The war-torn country faces a catastrophic humanitarian crisis as millions of people suffer from an inaccessibility to food and clean water as clashes between Iranian-backed Shiite Houthi rebels and Yemeni forces and Saudi airstrikes continue
The conflict in Yemen has pushed the country to the brink of famine as food imports and aid deliveries have been held up by the fighting and millions of women and children may face starvation, the United Nations said on Wednesday. The U.N. and aid groups have called repeatedly for ways to get food, fuel, medicine and other supplies into Yemen, but tight restrictions imposed by the coalition on air and sea transport remain in place, while Yemen's exiled government accuses the Shiite Houthi rebels of hijacking aid.
The U.N. World Food Programme (WFP) estimates that the number of food insecure people in Yemen is now close to 13 million. A shortage of drinking water is a critical issue. The price of water in Sanaa had tripled since the start of the conflict because pumping systems have been hit by the lack of diesel fuel. Water is critical for families to prepare food and has an impact on people keeping livestock, which is very important for livelihoods in the country. "Right now, the conflict-driven convergence between the lack of staple food, access to clean water and a diminished fuel supply create the dawn of a perfect storm for the most vulnerable Yemeni people. The damage to Yemen's next generation may become irreversible if we don't reach children quickly with the right food at the right time. We must act now before it is too late," WFP Executive Director Ertharin Cousin said. "The scale of human suffering is almost incomprehensible. I'm shocked by what he saw: Four out of five Yemenis are in need of humanitarian assistance, nearly 1.5 million people are internally displaced, and people were using cardboard for mattresses at a hospital where lights flickered, the blood bank had closed and there were no more examination gloves," U.N. humanitarian chief Stephen O'Brien, said.
The new UNICEF report said that nearly 10 million children, or 80 percent of the country's under-18 population, are in need of immediate humanitarian aid. It also said that more than half a million pregnant women in Yemen's hardest-hit areas are at higher risk for birth or pregnancy complications because they cannot get to medical facilities. In the last six months UNICEF has provided psychological support to help more than 150,000 children cope with conflicts. "The conflict is a particular tragedy for Yemeni children" Julien Harnies, UNICEF representative in Yemen, said.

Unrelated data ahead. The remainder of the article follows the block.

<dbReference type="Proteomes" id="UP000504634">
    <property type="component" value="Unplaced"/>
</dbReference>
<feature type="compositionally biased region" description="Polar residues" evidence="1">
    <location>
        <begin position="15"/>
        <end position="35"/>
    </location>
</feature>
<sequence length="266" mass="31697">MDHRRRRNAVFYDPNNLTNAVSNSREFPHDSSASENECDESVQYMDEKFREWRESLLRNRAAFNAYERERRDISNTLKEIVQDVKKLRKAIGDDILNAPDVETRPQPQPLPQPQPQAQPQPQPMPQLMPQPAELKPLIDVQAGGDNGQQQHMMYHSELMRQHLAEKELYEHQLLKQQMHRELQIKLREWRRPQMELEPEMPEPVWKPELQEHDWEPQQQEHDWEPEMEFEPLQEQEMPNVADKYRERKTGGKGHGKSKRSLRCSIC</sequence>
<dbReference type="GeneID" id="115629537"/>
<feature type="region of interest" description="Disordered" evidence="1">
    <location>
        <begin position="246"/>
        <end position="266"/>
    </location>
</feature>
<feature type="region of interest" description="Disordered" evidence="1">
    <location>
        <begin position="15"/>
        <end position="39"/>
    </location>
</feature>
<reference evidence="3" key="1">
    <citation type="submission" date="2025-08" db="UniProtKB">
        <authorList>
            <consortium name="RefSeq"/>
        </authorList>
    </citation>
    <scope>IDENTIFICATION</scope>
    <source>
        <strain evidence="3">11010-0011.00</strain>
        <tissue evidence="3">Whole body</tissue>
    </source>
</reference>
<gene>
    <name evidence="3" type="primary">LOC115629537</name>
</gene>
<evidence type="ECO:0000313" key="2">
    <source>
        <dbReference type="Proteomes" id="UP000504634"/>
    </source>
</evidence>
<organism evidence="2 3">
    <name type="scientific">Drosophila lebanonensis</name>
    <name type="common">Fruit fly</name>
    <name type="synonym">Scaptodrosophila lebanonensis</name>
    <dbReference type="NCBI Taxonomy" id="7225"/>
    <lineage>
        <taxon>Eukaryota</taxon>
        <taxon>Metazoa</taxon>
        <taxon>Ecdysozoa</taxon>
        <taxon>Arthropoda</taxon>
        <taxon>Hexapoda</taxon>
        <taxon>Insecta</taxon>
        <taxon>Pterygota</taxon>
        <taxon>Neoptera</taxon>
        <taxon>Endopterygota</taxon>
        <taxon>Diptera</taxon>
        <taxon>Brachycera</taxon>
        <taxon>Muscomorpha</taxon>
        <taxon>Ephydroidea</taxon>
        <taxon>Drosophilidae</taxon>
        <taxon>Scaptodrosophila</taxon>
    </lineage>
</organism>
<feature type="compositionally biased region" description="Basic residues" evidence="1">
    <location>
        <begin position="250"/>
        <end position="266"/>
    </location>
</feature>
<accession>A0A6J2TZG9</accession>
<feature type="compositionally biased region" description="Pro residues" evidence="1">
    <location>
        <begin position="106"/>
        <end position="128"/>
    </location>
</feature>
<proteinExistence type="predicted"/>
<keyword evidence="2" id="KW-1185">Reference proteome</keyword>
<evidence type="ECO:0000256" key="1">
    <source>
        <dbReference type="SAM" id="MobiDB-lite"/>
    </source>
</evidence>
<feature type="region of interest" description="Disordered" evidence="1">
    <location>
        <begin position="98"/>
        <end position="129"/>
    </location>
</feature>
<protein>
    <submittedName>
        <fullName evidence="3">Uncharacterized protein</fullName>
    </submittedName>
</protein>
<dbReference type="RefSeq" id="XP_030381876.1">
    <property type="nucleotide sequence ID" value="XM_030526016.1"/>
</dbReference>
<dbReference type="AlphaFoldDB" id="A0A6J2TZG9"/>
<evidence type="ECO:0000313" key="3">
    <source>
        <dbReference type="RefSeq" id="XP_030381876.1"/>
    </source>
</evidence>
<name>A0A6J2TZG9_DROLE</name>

The WFP said it has reached 3.5 million people with food since the beginning of the conflict but the fighting makes deliveries difficult and dangerous. In 2014, the WFP conducted a comprehensive food security survey that found 10.6 million people are food insecure. Some 5 million of those are severely food insecure, unable to buy or produce the food they need, and 5.6 million people are moderately food insecure. The organization is seeking financial support for a $320 million emergency operation program it expects to launch in September. The situation in Yemen is characterized by large-scale displacement, civil conflict, food insecurity, high food prices, endemic poverty, diminishing resources and influxes of refugees and migrants. The U.N.'s humanitarian office said that over 21 million people, about 80 percent of the population, are in need of help. More than 1.2 million children are suffering from moderate acute malnutrition and over half a million children are severely malnourished. Over 1.3 million people have been forced to flee their homes, U.N. says.
The Saudi-led U.S.-backed alliance continues to pound Houthi targets as part of Operation Decisive Storm, which was launched on March 26, to halt the Houthis advance. The coalition includes Bahrain, Egypt, Jordan, Kuwait, Morocco, Qatar, Sudan, and the United Arab Emirates, who have conducted numerous airstrikes throughout Yemen against Houthi forces. Operation Decisive Storm ended on April 21 and immediately afterwards, Operation Restore Hope was launched by the Saudi-coalition. The intense fighting has come with a heavy toll on the civilian population in an already fragile humanitarian situation. More than 1,000 civilians have died as a result of the conflict, and more than 300,000 have been displaced, according to U.N. figures. More than 250,000 refugees in Yemen were caught up in the ongoing conflict, becoming victims of war.
The capital Sanaa has been under Houthi rebel control since September last year. Since then, Iran-allied Shiite Houthis have made significant gains while taking northern Yemen. They have been expanding their territory, clashing with President Abd Rabbuh Mansour Hadi's loyalists, local tribes and radical groups including al-Qaida on the Arabian Peninsula (AQAP), which also pose a significant security threat to the country's political stability.
The country has long suffered from political instability and insecurity due to threats posed by various militant groups. Since former President Ali Abdullah Saleh stepped down in 2012, ending his 33-year rule, the country has been in a state of constant turmoil. In addition to clashes between government forces and Houthi militants, the rival militant groups, al-Qaida and the Houthi rebels, have fought a bloody battle to gain control over several places.